It was Workers' Party's Low Thia Khiang who first pointed out that profits from land sales for construction of HDB flats end up at the Singapore Land Authority. The money from land sales on long lease is not included as part of the budget for current government spending, but goes into the mysterious reserves of the balance sheet, Low cited a previous official reply in Parliament, the black box that President Ong Teng Cheong was not allowed to query.
On Saturday, Mah Bow Tan explained the mechanism in play, “This is because all land is sold at prices set by the Chief Valuer, and the land sale proceeds go into the reserves. When he says that I’m going to finance this by lowering the value of land, basically what he’s doing is taking money from the reserves. It is not a matter of left pocket to right pocket, it’s a matter of taking, dipping into the reserves.” The administration of these national reserves remain opaque except to some undisclosed individuals.
The prices set by the Chief Valuer are presumably at or close to market rates. This was a precedent set by Dhanabalan when he was Minister of National Development, using his perverse logic that land allocated for public housing could have been easily sold to the private sector for pure profit, the difference representing a market opportunity cost. This is a far departure from Lim Kim San's original noble mission of providing affordable housing for the masses, with land acquired at zero or nominal cost.
The question that arises from Mah's revelation is where the profit for the land sales is posted. As it appears, HDB is made to look like paying a high cost for land, with the huge profits shelved to SLA, the large sums of which must be mighty tempting for its officers, especially those with a predilection for fast cars. Either way, if the effect is to boost the GDP statistic, we can see where the slippery road leads. As Ministers are paid a bonus pegged to the GDP number (8 months if the GDP grows by 10% or more), they have a vested interest to make this figure look good.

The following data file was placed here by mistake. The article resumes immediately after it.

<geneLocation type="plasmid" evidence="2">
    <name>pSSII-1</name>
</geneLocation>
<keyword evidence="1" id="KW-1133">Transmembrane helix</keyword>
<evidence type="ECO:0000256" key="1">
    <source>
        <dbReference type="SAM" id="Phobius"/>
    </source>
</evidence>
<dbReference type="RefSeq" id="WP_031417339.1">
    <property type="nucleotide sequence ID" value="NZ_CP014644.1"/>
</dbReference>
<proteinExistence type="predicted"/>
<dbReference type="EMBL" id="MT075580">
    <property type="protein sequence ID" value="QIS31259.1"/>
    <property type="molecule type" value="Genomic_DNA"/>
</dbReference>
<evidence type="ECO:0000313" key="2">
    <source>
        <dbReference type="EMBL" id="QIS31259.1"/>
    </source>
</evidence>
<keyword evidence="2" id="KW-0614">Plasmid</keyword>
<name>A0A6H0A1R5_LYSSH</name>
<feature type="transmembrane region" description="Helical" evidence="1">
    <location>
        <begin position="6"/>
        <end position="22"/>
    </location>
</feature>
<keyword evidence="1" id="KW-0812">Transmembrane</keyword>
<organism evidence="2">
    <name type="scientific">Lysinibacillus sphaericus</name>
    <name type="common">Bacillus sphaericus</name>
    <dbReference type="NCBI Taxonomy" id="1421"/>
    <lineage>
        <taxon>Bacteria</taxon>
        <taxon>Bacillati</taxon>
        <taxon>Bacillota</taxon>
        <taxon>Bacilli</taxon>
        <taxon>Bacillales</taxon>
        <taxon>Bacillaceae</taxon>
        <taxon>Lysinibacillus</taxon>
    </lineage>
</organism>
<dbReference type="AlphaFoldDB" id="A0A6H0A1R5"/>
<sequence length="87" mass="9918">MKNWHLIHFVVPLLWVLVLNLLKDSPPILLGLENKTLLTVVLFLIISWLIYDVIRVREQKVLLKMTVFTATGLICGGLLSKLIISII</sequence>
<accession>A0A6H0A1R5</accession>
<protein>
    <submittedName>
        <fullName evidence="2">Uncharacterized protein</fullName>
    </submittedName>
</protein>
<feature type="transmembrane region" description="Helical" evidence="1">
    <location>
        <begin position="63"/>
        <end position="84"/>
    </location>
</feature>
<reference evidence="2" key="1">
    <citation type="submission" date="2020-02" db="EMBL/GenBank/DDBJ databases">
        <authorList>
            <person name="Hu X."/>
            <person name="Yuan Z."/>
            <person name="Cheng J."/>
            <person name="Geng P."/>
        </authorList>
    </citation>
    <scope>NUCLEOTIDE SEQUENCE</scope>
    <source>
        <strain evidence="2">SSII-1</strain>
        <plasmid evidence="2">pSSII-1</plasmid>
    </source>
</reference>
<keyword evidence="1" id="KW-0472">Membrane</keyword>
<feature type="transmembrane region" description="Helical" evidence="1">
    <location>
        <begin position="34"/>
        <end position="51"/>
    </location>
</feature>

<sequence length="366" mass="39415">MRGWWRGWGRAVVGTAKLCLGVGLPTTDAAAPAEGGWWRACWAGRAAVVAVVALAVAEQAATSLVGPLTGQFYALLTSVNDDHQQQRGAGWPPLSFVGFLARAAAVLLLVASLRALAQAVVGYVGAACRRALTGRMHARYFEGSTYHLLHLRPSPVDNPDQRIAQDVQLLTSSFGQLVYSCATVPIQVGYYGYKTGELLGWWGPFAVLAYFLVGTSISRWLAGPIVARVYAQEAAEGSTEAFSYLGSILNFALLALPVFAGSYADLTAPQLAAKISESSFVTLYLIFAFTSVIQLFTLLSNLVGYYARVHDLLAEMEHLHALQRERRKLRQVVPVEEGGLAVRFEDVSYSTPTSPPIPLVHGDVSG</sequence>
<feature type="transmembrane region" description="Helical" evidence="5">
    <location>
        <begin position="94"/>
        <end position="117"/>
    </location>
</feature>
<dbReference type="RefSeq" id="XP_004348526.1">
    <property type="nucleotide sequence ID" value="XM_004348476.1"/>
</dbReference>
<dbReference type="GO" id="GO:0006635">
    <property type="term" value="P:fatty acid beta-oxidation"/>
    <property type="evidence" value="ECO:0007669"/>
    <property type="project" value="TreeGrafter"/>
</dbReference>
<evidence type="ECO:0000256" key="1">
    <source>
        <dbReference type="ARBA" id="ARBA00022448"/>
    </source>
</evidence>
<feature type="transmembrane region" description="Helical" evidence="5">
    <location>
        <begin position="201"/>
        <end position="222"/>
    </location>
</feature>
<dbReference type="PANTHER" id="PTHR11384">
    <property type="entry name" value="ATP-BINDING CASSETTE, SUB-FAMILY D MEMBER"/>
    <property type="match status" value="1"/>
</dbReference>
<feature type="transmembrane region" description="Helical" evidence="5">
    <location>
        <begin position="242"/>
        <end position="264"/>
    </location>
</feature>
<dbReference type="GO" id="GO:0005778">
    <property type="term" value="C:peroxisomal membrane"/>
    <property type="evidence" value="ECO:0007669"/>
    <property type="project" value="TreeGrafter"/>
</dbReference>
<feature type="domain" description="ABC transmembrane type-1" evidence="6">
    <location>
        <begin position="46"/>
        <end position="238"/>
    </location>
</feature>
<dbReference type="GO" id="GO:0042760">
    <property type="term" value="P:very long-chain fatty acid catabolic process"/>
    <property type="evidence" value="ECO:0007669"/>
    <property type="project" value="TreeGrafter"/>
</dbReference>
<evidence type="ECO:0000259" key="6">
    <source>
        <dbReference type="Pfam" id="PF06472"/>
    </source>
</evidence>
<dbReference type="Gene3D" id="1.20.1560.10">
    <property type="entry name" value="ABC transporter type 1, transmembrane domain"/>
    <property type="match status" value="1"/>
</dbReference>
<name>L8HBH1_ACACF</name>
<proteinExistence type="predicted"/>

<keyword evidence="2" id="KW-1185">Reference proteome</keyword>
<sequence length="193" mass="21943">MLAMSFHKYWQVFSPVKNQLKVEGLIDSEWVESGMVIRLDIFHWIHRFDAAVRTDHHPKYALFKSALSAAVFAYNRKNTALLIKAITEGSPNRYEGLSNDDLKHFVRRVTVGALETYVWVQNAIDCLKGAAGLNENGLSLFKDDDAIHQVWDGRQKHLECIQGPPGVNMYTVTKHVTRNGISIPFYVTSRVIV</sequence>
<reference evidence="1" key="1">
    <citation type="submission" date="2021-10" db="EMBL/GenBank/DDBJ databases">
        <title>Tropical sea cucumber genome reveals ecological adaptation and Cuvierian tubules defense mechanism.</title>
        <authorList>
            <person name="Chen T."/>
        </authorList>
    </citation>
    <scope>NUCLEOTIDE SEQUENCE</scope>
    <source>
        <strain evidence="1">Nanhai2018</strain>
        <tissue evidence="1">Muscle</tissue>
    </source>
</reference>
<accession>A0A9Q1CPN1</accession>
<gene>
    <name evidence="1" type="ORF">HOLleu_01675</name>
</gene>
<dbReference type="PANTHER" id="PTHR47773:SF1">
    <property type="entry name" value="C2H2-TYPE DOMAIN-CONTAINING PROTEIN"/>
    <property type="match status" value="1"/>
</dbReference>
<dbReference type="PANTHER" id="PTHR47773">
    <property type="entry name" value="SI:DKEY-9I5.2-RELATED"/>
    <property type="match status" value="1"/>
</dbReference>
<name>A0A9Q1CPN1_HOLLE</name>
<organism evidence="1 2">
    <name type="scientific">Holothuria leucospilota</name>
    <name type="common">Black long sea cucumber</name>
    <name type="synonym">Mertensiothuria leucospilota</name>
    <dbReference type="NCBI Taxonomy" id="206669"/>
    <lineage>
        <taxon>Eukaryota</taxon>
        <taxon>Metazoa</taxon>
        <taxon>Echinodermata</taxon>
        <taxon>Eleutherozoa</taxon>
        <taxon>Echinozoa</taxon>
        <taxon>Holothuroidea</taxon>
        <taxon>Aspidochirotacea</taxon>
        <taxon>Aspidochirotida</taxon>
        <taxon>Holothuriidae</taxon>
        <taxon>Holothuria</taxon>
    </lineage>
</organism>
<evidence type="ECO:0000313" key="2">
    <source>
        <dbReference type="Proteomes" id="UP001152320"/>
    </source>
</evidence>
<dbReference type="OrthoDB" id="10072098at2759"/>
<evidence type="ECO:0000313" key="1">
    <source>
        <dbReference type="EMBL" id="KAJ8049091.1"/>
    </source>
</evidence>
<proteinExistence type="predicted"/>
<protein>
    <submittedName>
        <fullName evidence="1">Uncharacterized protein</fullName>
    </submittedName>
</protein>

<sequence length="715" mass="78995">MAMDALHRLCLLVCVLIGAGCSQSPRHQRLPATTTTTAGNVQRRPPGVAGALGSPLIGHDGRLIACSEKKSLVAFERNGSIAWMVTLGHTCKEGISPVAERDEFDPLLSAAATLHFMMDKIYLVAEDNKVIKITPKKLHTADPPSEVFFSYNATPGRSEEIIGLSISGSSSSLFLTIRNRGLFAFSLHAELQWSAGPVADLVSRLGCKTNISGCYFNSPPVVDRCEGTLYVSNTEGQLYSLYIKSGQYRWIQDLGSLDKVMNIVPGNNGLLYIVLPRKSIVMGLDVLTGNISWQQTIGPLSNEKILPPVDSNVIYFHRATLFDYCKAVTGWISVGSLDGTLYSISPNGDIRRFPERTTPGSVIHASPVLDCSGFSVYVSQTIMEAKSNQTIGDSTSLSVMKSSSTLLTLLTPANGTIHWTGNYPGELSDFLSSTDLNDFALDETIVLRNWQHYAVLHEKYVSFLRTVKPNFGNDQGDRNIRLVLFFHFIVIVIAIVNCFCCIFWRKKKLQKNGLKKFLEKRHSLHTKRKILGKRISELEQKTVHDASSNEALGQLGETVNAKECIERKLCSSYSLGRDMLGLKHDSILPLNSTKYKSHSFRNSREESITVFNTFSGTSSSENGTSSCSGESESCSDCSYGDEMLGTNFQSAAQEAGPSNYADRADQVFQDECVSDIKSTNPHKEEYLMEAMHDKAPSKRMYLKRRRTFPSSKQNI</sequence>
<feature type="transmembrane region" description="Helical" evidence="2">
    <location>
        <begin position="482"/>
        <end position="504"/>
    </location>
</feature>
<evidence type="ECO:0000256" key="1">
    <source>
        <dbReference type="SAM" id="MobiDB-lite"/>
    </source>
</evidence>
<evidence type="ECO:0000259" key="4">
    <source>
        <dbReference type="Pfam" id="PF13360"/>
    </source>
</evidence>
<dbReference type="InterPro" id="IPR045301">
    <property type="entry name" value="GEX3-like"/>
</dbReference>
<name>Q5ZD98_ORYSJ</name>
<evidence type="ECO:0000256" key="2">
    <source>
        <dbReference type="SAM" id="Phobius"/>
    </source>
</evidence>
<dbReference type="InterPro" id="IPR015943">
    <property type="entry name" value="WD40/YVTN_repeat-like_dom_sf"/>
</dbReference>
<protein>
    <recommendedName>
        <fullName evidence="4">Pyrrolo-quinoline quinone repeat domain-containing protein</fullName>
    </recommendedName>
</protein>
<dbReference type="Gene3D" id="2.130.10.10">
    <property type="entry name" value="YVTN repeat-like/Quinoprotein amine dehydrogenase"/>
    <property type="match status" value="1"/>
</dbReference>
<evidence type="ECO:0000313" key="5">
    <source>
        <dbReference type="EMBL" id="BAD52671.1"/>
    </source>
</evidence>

While the analogy may not be perfect, the games accountants play have a horrific parallel in corporate history.
The collapse of Enron was due to the finagling of Chief Financial Officer Andrew Fastow who used mark-to-market accounting whereby anticipated future profits were tabulated as if real today. An accounting entry referred to as Special Purpose Entity (the black box, a term CEO Jeffrey Skilling himself admitted) was devised to misrepresent earnings and modify the balance sheet to portray a favorable depiction of its performance. The artificial earnings boosted share prices, translated into bonus payouts for its directors and executives. Enron's shareholders lost $74 billion in the 4 years before the company's ultimate bankruptcy.
When Wall Street Analyst Richard Grubman complained that Enron was the only company that could not release a balance sheet along with its earnings statements, Skilling had replied "Well, thank you very much, we appreciate that . . . asshole." ("Conspiracy Of Fools: A True Story", Kurt Eichenwald). It is imperative, for the sake of the people and the nation, that HDB's books be opened for public scrutiny. The alternative is just too ugly to contemplate. The only upside is that a Minister could move to Changi Prison.